You should investigate that before migrating the front-end to New Hot Stuff.

    What made you pick React above Angular (2) or Aurelia or similiar?

    1. The amount of functionality in the site has caused such a growth in interactions between the features that it is harder and harder to test.

    “growth in interactions” between who? What features? Or Front-End Back-End interactions? Can you provide an example?

    Why is React better than writing several Django Apps resp. communicate through APIs (thereby decoupling logic)?

    2. Large JavaScript parts of the site have no automated testing.

    Write tests for those?

    3. The JavaScript and CSS spill over between different parts of the site, so changes in one regularly break other parts of the site.

    Introduce a pattern library (CSS) or scope the JavaScript bits better?

    4. Not all parts of the site have the same expectation of uptime but are all deployed at the same time.

    Fix your deployment infrastructure? It does not need to be a single monolith, does it?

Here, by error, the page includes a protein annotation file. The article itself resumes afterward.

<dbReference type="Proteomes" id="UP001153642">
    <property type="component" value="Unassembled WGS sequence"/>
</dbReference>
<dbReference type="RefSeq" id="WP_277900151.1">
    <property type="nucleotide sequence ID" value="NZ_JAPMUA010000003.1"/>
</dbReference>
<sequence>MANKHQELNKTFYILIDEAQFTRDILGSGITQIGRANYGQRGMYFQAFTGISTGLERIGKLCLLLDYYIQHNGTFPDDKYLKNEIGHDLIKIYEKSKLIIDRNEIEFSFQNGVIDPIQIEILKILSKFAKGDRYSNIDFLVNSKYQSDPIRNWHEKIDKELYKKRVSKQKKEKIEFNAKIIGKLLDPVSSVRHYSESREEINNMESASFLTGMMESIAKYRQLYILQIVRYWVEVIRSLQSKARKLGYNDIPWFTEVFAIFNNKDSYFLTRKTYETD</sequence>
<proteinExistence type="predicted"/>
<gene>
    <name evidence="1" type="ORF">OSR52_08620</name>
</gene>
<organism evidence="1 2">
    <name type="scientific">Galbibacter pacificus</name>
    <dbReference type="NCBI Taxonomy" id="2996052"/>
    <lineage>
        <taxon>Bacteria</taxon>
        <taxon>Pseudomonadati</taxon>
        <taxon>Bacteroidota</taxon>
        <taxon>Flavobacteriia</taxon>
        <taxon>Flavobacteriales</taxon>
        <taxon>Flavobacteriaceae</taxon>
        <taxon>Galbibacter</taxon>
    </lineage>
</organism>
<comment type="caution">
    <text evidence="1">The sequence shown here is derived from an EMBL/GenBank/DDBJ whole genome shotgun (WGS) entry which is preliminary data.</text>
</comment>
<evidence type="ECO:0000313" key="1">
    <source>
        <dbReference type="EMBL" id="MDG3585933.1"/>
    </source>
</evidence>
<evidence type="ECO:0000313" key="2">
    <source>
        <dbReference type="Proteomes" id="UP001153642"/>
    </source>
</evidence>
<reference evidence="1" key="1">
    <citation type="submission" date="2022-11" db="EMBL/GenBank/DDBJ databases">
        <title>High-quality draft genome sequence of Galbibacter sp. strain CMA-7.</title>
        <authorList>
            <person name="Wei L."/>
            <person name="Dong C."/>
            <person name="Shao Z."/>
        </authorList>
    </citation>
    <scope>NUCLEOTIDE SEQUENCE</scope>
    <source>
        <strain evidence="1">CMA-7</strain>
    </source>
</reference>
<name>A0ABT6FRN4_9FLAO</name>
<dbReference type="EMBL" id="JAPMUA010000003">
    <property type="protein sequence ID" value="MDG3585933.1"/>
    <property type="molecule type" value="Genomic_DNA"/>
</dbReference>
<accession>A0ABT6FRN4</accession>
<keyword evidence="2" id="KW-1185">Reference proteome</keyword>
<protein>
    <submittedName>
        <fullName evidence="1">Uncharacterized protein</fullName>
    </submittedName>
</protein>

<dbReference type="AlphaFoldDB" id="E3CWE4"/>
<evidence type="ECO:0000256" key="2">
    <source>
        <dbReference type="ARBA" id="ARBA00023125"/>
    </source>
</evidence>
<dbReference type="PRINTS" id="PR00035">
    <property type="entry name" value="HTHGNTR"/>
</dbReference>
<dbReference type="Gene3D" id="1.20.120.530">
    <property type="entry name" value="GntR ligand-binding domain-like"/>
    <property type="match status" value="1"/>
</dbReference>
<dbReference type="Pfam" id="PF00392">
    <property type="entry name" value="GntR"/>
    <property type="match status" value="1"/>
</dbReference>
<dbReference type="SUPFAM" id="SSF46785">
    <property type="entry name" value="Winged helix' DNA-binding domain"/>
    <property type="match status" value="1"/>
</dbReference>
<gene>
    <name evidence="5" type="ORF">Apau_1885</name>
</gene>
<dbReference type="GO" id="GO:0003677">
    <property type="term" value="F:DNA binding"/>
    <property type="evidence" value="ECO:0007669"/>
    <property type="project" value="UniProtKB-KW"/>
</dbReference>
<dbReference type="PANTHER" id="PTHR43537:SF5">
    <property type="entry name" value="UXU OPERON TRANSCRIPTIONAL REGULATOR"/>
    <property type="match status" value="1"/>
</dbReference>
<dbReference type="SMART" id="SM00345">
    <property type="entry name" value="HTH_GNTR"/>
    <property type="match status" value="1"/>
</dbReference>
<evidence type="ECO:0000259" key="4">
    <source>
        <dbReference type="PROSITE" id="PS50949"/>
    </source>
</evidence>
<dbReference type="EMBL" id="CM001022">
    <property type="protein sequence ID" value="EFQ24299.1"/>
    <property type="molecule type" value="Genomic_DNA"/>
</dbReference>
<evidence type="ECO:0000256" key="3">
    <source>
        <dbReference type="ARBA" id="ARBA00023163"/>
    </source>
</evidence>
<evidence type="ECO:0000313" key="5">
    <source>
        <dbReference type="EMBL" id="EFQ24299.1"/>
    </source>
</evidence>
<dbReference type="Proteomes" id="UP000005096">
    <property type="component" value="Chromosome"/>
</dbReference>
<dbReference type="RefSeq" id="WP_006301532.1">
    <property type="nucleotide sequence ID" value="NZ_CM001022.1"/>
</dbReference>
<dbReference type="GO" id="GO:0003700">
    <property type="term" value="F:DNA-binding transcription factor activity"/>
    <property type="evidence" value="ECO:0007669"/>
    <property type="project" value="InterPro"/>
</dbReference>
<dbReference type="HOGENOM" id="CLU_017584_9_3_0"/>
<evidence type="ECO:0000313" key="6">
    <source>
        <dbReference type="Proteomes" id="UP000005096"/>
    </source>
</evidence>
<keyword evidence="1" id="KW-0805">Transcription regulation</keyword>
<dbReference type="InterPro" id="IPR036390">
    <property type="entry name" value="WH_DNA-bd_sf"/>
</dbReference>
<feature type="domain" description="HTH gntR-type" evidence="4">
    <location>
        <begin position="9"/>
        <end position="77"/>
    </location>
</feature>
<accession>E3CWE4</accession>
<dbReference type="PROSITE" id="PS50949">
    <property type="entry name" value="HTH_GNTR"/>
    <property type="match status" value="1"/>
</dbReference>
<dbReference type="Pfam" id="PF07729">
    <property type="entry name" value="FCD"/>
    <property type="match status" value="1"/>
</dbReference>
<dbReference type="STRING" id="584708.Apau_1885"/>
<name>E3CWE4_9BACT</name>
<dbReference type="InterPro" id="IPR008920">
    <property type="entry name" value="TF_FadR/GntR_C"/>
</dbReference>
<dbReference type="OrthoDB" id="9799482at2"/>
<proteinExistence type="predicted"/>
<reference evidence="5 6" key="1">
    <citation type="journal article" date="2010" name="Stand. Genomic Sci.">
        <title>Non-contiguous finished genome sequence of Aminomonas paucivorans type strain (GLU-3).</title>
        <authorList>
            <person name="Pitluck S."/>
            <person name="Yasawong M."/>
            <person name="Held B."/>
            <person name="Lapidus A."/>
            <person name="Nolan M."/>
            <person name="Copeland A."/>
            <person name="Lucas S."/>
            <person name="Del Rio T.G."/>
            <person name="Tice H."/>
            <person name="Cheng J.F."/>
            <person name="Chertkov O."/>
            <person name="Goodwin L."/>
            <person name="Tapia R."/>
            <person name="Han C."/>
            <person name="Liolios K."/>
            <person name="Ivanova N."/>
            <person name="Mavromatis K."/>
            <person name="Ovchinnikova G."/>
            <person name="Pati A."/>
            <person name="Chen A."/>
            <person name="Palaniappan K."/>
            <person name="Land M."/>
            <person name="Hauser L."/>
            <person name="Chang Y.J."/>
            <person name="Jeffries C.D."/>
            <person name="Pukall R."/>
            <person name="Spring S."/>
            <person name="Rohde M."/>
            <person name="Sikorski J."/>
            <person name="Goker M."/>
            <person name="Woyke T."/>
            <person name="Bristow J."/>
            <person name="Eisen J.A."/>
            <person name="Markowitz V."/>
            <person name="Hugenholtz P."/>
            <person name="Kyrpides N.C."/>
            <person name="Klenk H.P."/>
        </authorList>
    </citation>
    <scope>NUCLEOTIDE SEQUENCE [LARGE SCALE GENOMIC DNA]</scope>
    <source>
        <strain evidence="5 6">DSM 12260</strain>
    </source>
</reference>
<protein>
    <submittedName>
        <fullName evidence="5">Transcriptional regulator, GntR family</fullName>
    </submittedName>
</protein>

5. Not all parts of the site have the same requirements for code contributions.

    I don’t get this one.

    1. Les Orchard wrote on :

      “I mean, when React creates _everything_ in its VirtualDOM what about the natural DOM? Will you still have DOM buttons etc.?”

      TL;DR: React eventually applies changes to the real DOM. It just uses a Virtual DOM to more efficiently plan changes so that a) humans don’t have to do it explicitly with data bindings and such and b) the slower real DOM doesn’t thrash as many possibly redundant operations are performed.

      It goes something like this: Take a snapshot of the DOM as the before picture. Completely rebuild the virtual DOM – which is surprisingly fast and is simple to reason about. Take a snapshot as the after picture. Find the difference between the before and after states, and there you have a minimal set of operations to apply to the real DOM.